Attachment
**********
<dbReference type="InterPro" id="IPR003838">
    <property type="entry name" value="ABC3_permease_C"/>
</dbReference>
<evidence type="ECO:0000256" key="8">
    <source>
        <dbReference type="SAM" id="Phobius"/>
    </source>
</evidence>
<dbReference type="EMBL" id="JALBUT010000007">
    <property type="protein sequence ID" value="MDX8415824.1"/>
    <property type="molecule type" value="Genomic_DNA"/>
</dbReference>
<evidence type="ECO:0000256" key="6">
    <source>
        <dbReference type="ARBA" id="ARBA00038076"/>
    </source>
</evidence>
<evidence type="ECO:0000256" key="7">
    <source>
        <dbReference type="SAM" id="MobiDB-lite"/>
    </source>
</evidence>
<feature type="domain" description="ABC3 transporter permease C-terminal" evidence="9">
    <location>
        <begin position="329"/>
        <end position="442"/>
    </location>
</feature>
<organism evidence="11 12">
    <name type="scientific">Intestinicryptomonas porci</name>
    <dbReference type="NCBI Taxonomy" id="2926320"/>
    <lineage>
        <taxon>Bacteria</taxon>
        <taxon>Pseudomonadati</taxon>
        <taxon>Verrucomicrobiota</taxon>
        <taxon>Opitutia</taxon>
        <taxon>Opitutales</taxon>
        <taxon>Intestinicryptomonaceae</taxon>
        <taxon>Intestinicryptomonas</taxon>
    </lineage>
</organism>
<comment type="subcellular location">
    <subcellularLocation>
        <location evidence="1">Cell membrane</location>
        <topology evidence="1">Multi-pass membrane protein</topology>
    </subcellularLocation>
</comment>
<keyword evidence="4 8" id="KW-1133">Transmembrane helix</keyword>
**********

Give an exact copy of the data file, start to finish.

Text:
<dbReference type="InterPro" id="IPR003838">
    <property type="entry name" value="ABC3_permease_C"/>
</dbReference>
<evidence type="ECO:0000256" key="8">
    <source>
        <dbReference type="SAM" id="Phobius"/>
    </source>
</evidence>
<dbReference type="EMBL" id="JALBUT010000007">
    <property type="protein sequence ID" value="MDX8415824.1"/>
    <property type="molecule type" value="Genomic_DNA"/>
</dbReference>
<evidence type="ECO:0000256" key="6">
    <source>
        <dbReference type="ARBA" id="ARBA00038076"/>
    </source>
</evidence>
<evidence type="ECO:0000256" key="7">
    <source>
        <dbReference type="SAM" id="MobiDB-lite"/>
    </source>
</evidence>
<feature type="domain" description="ABC3 transporter permease C-terminal" evidence="9">
    <location>
        <begin position="329"/>
        <end position="442"/>
    </location>
</feature>
<organism evidence="11 12">
    <name type="scientific">Intestinicryptomonas porci</name>
    <dbReference type="NCBI Taxonomy" id="2926320"/>
    <lineage>
        <taxon>Bacteria</taxon>
        <taxon>Pseudomonadati</taxon>
        <taxon>Verrucomicrobiota</taxon>
        <taxon>Opitutia</taxon>
        <taxon>Opitutales</taxon>
        <taxon>Intestinicryptomonaceae</taxon>
        <taxon>Intestinicryptomonas</taxon>
    </lineage>
</organism>
<comment type="subcellular location">
    <subcellularLocation>
        <location evidence="1">Cell membrane</location>
        <topology evidence="1">Multi-pass membrane protein</topology>
    </subcellularLocation>
</comment>
<keyword evidence="4 8" id="KW-1133">Transmembrane helix</keyword>